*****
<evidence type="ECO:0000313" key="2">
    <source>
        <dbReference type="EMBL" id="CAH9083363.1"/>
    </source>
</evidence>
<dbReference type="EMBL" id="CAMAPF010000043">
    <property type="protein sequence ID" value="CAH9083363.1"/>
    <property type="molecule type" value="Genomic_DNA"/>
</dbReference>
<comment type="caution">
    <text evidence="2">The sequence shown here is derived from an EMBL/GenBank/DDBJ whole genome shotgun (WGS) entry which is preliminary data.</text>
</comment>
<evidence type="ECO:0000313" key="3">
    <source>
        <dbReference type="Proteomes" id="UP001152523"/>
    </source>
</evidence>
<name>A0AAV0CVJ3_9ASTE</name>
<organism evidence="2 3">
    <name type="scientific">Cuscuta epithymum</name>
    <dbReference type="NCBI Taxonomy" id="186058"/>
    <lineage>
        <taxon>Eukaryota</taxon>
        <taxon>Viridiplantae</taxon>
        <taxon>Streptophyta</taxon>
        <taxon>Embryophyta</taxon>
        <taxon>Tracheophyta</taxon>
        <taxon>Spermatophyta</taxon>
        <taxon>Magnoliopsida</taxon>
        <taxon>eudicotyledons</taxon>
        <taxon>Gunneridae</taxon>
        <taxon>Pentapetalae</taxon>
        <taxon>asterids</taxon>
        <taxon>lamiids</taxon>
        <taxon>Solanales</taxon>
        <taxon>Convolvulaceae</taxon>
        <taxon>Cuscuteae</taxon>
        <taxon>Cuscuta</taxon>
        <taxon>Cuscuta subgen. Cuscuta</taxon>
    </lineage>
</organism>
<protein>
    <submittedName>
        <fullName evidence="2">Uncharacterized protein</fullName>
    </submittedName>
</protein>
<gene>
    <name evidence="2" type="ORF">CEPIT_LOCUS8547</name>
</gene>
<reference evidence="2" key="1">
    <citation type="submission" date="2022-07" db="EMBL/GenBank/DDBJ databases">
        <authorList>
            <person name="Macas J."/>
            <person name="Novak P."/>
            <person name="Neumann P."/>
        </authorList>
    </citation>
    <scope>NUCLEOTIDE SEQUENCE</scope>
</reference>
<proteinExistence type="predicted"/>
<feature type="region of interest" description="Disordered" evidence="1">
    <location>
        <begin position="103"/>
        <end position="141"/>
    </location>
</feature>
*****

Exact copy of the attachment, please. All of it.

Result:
<evidence type="ECO:0000313" key="2">
    <source>
        <dbReference type="EMBL" id="CAH9083363.1"/>
    </source>
</evidence>
<dbReference type="EMBL" id="CAMAPF010000043">
    <property type="protein sequence ID" value="CAH9083363.1"/>
    <property type="molecule type" value="Genomic_DNA"/>
</dbReference>
<comment type="caution">
    <text evidence="2">The sequence shown here is derived from an EMBL/GenBank/DDBJ whole genome shotgun (WGS) entry which is preliminary data.</text>
</comment>
<evidence type="ECO:0000313" key="3">
    <source>
        <dbReference type="Proteomes" id="UP001152523"/>
    </source>
</evidence>
<name>A0AAV0CVJ3_9ASTE</name>
<organism evidence="2 3">
    <name type="scientific">Cuscuta epithymum</name>
    <dbReference type="NCBI Taxonomy" id="186058"/>
    <lineage>
        <taxon>Eukaryota</taxon>
        <taxon>Viridiplantae</taxon>
        <taxon>Streptophyta</taxon>
        <taxon>Embryophyta</taxon>
        <taxon>Tracheophyta</taxon>
        <taxon>Spermatophyta</taxon>
        <taxon>Magnoliopsida</taxon>
        <taxon>eudicotyledons</taxon>
        <taxon>Gunneridae</taxon>
        <taxon>Pentapetalae</taxon>
        <taxon>asterids</taxon>
        <taxon>lamiids</taxon>
        <taxon>Solanales</taxon>
        <taxon>Convolvulaceae</taxon>
        <taxon>Cuscuteae</taxon>
        <taxon>Cuscuta</taxon>
        <taxon>Cuscuta subgen. Cuscuta</taxon>
    </lineage>
</organism>
<protein>
    <submittedName>
        <fullName evidence="2">Uncharacterized protein</fullName>
    </submittedName>
</protein>
<gene>
    <name evidence="2" type="ORF">CEPIT_LOCUS8547</name>
</gene>
<reference evidence="2" key="1">
    <citation type="submission" date="2022-07" db="EMBL/GenBank/DDBJ databases">
        <authorList>
            <person name="Macas J."/>
            <person name="Novak P."/>
            <person name="Neumann P."/>
        </authorList>
    </citation>
    <scope>NUCLEOTIDE SEQUENCE</scope>
</reference>
<proteinExistence type="predicted"/>
<feature type="region of interest" description="Disordered" evidence="1">
    <location>
        <begin position="103"/>
        <end position="141"/>
    </location>
</feature>